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However, whatever the cause of Churchill’s admiration for Lawrence, he sometimes trusted Lawrence’s positions on the Middle East to a fault. For instance, Lawrence pushed heavily for Feisal to become the sovereign in Iraq, despite Feisal’s Sunni faith clashing with the predominantly Shia population he aspired to rule. While Percy Cox and Gertrude Bell also supported Feisal, it was Lawrence’s reports, such as when he reported that Feisal “behaved like a real gentleman and with a fine sense of honor and loyalty” and was “the best possible one for us in the present circumstance” that led Churchill to believe “Lawrence’s thesis that Britain owed a great deal to Feisal and his followers.” Moreover, it was Lawrence who pushed British favor away from Feisal’s brother Abdullah, whom Lawrence depicted as “lazy and by no means dominating.”

Perhaps more insidiously, Churchill absorbed negative notions about Palestinian Arabs from Lawrence, who went so far as to characterize them as “stupid, materialistic, and bankrupt.” This most likely came from the belief that Palestinian Arabs were loyal to the Ottoman Empire in the First World War, while the Bedouin Arabs allied with Britain. The reality, however, was that most Arabs overwhelmingly supported the Ottoman Empire, with the exception of those associated with Feisal’s Hashemites. Despite this, anti-Palestinian feeling was commonplace among Lawrence’s allies such as Feisal, who was “contemptuous of the Palestinian Arabs” and did not “even regard them as Arabs.”

At the Cairo Conference, Lawrence also worked to create an independent Kurdistan, because he felt the Kurds should not be under Arab rule. In doing so he broke ranks with Percy Cox and Gertrude Bell, who thought the proposed area “formed an integral part of Iraq” and should be kept in a united Iraq. As a result, Bell, who felt Lawrence was becoming unruly, called Lawrence a “little imp,” at which “his ears and face turned red and he retreated in silence.” Churchill agreed with Lawrence because he was fearful that the future ruler might “outwardly accept constitutional procedures [but] at the same time despise democratic and constitutional methods.” In this situation it would prove all too easy for the new king to “ignore Kurdish sentiments and oppress the Kurdish minority.”

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Plans for independent Kurdistan came to nought, however, due to the region not being completely under British control. The new Turkish government led by Mustapha Kemal contested the region in the mountains between the two Zab Rivers west of Arbil, making a Kurdish nation all but impossible. Churchill later came to regard Kemal Atatürk as a “Warrior Prince” and spoke of his quality as a military tactician. These and other praises prompted Lawrence to write that he “was glad to see Churchill say a decent word about Mustapha Kemal.”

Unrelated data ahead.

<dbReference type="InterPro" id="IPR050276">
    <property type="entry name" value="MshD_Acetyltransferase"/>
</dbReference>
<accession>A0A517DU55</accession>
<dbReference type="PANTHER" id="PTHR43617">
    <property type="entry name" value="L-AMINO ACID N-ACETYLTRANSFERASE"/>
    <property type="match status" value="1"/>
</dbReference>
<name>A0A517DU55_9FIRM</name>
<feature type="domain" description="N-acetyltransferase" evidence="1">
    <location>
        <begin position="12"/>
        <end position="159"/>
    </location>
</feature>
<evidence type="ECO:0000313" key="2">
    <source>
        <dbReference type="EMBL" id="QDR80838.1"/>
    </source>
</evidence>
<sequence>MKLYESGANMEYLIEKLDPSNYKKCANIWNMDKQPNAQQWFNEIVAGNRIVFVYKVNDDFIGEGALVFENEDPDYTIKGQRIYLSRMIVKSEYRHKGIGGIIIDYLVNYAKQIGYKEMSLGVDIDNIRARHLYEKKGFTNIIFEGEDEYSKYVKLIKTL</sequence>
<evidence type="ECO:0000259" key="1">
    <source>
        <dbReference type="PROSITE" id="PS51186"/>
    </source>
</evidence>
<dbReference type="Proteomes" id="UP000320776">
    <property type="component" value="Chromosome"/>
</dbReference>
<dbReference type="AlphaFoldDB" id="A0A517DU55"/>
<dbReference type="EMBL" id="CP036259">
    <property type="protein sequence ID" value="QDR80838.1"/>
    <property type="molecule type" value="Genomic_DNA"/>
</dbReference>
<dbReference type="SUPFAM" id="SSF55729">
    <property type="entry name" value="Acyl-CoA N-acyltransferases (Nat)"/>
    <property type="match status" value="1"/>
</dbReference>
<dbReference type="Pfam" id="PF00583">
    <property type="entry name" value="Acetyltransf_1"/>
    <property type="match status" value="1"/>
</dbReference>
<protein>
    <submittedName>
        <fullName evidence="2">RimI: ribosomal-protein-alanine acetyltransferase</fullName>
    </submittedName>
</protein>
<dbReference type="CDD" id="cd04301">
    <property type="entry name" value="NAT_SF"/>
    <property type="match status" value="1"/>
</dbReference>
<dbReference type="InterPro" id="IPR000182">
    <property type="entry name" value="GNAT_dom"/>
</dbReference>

While in Cairo, Churchill and Lawrence had time to venture out, along with Clementine Churchill, Percy Cox, and Gertrude Bell, to see the pyramids and ride around the Sphinx. Famously, Churchill fell off his camel. According to Gertrude Bell, he looked like “a mass of sliding gelatin.” Clementine laughed, “How the mighty had fallen.” Churchill barked back that he had “started on a camel and…would finish on a camel.” Far from being embarrassed, Churchill kept a copy of the story clipped from the local paper, Palestine Weekly, which noted the incident and concluded by saying that he and “Colonel T. E.  Lawrence rode their camels back to Mena House in Cairo.”

Much to Churchill’s appreciation, it was reported that he did indeed “finish” the journey, on a fast racing camel.

After the Cairo conference — Churchill and Lawrence went to Jerusalem to finish the solving of the Middle East puzzle by finding a place for Abdullah. And then it appeared that their solution was to partition Palestine. The lands west of the Jordan River would remain under British control through a League of Nations Mandate. And the lands laid East of the Jordan, would be renamed Transjordan, and later simply Jordan, and would become Abdullah’s kingdom.

Lawrence was cautious about Abdullah as ruler there, fearing the French might dangle the throne of Damascus toward Abdullah to bring Transjordan into the French orbit. However, Churchill remained steadfast. He believed that “a Sherifian candidate was essential, because to support Feisal in Mesopotamia, but to refuse to support his brother in Trans-Jordan, would be courting trouble.” Churchill wanted to “adopt a [Jordanian] policy…which would harmonize with our Mesopotamian policy.” Lawrence quickly reversed his position, in part because he supported an overall Sherifian solution to the Middle East, as Churchill suggested, but mostly because he believed that “neither Britain nor Amir Abdullah were strong enough at present to hold Transjordan without the assistance from the other.”